Stoner v. Delaware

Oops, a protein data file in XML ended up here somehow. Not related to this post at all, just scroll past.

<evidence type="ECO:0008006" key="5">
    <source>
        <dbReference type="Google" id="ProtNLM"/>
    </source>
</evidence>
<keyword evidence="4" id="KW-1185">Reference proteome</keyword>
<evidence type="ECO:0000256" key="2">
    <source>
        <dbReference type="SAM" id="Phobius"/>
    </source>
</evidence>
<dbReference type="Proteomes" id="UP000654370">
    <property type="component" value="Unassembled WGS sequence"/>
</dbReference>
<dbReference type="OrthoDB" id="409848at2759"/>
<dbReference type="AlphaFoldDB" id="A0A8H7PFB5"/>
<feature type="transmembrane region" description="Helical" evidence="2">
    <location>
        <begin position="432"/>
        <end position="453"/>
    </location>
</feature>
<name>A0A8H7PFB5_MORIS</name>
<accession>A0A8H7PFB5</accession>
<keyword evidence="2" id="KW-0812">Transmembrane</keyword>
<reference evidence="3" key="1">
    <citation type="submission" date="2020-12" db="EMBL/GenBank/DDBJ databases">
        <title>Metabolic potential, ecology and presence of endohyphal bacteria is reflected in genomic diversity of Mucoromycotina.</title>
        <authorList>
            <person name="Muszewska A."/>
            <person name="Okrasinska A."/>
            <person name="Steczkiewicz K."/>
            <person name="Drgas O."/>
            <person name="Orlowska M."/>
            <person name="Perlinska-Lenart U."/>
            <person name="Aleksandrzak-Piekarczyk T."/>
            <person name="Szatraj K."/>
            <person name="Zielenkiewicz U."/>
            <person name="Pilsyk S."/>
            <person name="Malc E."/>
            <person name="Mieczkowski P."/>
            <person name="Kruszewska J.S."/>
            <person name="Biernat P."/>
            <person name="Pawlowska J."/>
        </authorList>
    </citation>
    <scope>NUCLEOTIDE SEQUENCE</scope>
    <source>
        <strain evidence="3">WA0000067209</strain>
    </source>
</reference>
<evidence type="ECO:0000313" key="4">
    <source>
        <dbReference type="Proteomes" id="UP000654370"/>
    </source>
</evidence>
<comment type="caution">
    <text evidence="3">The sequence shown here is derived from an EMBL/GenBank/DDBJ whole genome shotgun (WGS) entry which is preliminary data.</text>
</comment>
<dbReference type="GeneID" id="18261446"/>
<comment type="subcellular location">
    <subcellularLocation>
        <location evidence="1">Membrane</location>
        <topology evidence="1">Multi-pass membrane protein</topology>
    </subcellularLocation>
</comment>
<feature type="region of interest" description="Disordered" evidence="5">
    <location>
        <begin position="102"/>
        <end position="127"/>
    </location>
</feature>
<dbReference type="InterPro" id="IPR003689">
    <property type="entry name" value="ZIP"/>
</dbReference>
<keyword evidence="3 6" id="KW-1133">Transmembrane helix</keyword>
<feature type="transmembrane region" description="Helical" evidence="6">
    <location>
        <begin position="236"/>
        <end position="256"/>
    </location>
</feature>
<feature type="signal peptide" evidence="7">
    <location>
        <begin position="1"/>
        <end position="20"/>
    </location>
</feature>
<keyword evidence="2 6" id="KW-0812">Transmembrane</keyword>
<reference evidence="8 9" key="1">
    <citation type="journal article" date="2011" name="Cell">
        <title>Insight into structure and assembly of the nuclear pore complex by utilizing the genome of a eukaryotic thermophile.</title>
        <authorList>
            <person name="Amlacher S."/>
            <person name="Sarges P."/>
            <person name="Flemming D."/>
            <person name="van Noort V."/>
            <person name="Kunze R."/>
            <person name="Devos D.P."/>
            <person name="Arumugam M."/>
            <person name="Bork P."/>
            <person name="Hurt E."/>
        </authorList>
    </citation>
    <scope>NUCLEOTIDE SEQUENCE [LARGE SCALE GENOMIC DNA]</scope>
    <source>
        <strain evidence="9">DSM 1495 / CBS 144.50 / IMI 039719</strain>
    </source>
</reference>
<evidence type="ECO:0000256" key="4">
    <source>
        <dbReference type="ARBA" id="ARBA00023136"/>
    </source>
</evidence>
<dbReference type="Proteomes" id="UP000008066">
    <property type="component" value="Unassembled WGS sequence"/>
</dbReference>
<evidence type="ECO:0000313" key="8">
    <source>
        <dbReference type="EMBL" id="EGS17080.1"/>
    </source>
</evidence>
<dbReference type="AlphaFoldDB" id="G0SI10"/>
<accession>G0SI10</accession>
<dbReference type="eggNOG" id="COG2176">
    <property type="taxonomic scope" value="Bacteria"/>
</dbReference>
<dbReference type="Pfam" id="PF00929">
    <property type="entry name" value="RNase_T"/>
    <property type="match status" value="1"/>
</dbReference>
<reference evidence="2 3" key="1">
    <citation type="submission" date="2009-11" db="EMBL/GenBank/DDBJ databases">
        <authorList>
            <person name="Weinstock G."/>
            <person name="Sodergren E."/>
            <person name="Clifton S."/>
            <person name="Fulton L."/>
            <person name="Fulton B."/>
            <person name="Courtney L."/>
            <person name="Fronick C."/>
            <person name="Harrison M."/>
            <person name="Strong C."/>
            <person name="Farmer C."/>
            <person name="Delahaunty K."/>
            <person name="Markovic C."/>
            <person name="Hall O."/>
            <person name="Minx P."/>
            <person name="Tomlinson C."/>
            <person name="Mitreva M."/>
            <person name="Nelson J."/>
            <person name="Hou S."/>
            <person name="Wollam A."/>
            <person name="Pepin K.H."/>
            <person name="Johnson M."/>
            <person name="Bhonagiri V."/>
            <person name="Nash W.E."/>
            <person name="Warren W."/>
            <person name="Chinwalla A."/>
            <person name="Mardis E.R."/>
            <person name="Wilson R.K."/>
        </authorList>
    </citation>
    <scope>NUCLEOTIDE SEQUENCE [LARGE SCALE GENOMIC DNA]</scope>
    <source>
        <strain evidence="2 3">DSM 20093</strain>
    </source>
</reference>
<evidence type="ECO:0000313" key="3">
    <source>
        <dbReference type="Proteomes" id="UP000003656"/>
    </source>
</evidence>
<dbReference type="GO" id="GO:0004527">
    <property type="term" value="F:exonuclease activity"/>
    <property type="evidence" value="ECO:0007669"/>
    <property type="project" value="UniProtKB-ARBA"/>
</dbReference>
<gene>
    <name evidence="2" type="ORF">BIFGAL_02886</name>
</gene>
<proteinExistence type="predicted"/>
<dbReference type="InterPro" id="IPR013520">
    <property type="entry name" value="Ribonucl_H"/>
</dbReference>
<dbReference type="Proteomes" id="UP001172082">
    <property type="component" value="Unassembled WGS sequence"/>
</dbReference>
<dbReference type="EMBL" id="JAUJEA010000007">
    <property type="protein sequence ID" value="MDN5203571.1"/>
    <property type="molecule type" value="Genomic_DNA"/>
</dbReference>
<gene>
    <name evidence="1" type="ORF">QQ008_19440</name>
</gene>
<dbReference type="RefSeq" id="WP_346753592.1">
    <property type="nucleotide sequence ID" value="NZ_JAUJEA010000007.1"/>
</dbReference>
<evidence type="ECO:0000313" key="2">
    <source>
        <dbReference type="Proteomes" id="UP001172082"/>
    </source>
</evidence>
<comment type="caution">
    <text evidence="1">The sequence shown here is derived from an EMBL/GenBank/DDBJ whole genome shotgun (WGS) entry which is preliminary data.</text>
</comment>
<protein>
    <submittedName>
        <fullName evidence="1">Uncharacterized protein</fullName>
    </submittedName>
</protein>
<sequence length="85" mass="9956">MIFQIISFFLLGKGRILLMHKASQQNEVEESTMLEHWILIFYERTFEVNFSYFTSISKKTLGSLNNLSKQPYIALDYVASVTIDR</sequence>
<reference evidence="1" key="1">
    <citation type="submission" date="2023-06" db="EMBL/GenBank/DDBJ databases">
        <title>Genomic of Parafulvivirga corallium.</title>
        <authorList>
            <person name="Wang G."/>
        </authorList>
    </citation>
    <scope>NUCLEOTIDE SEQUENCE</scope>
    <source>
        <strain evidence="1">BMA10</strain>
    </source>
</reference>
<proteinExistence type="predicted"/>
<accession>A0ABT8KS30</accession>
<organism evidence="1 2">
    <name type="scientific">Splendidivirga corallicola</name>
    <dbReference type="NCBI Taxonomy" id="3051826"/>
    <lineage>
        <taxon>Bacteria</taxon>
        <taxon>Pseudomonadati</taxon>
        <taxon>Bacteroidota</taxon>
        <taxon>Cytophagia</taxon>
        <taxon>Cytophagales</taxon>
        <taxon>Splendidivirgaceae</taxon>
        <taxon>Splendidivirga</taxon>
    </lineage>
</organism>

Appellant "Arthur Stoner," appealed a Family Court order finding him delinquent of Robbery in the Second Degree and Conspiracy in the Second Degree. On appeal, he argued: (1) the finding that he committed Conspiracy in the Second Degree violated his right to due process because it was based on a finding that he violated an uncharged subsection of the conspiracy statute; (2) there was insufficient evidence to find him delinquent of Robbery in the Second Degree, specifically, the Family Court misconstrued a part of the robbery statute, 11 Del. C. 831(b); and (3) 11 Del. C. 512(1), the subsection of the conspiracy statute under which he was found delinquent, was unconstitutionally vague because it does not expressly include the requirement of an overt act. The State agreed that the Family Court erred when it found Stoner delinquent for violating an uncharged subsection of the conspiracy statute, and recommended vacating that charge. Because the State conceded error and agreed Stoner’s adjudication of delinquency as to Conspiracy in the Second Degree should have been vacated, the Delaware Supreme Court accepted its concession and did not discuss Stoner’s first contention. For this same reason, Stoner’s third contention, that 11 Del. C. 512(1) was unconstitutionally vague, was not be addressed. The Court only addressed Stoner’s contentions relating to the Family Court’s finding of delinquency for Robbery in the Second Degree. To that end, the Supreme Court remanded this case back to the trial court for additional findings with regard to the robbery charge. View "Stoner v. Delaware" on Justia Law